Menu Psychology to Encourage Healthy Menu Selections at a New Jersey University

Charles Feldman, Haiyan Su, Meena Mahadevan, Joseph Brusca, Heather Hartwell

Research output: Contribution to journalArticlepeer-review

10 Scopus citations


The objective of this research was to investigate whether merchandizing strategies could encourage college students to make healthy foodservice menu selections. Two hundred sixty-six Montclair State University, New Jersey, students participated during the spring 2011 semester. Three menus were adapted from previous research: a generic control menu; a treatment menu, which utilizes menu merchandizing strategies to promote the healthier items; and a duplicate of the treatment menu with nutrition labels added. A demographic questionnaire was also distributed. The merchandising treatments were not significant for the participants' top choice, though placing boxes around healthy items had a significant effect (p = 0.025). This positive effect was mitigated when nutrient labels were added. Overall, nutrient labeling was not an effective strategy for promoting healthy food choices in this study. Menus designed to promote good nutrition may have the potential to encourage healthier decisions through hidden persuaders, without restricting students' freedom of dietary choice.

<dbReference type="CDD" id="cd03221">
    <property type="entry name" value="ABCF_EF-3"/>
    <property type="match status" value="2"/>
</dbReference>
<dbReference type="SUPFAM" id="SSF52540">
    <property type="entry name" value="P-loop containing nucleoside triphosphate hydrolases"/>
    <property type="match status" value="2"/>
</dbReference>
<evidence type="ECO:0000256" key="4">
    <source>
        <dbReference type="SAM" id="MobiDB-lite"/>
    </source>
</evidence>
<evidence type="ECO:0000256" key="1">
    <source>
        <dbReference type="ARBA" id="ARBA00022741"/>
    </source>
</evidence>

Original languageEnglish
Pages (from-to)1-21
Number of pages21
JournalJournal of Culinary Science and Technology
Issue number1
StatePublished - Jan 2014


  • Nutrition
  • college students
  • dietary choices
  • marketing
  • menus


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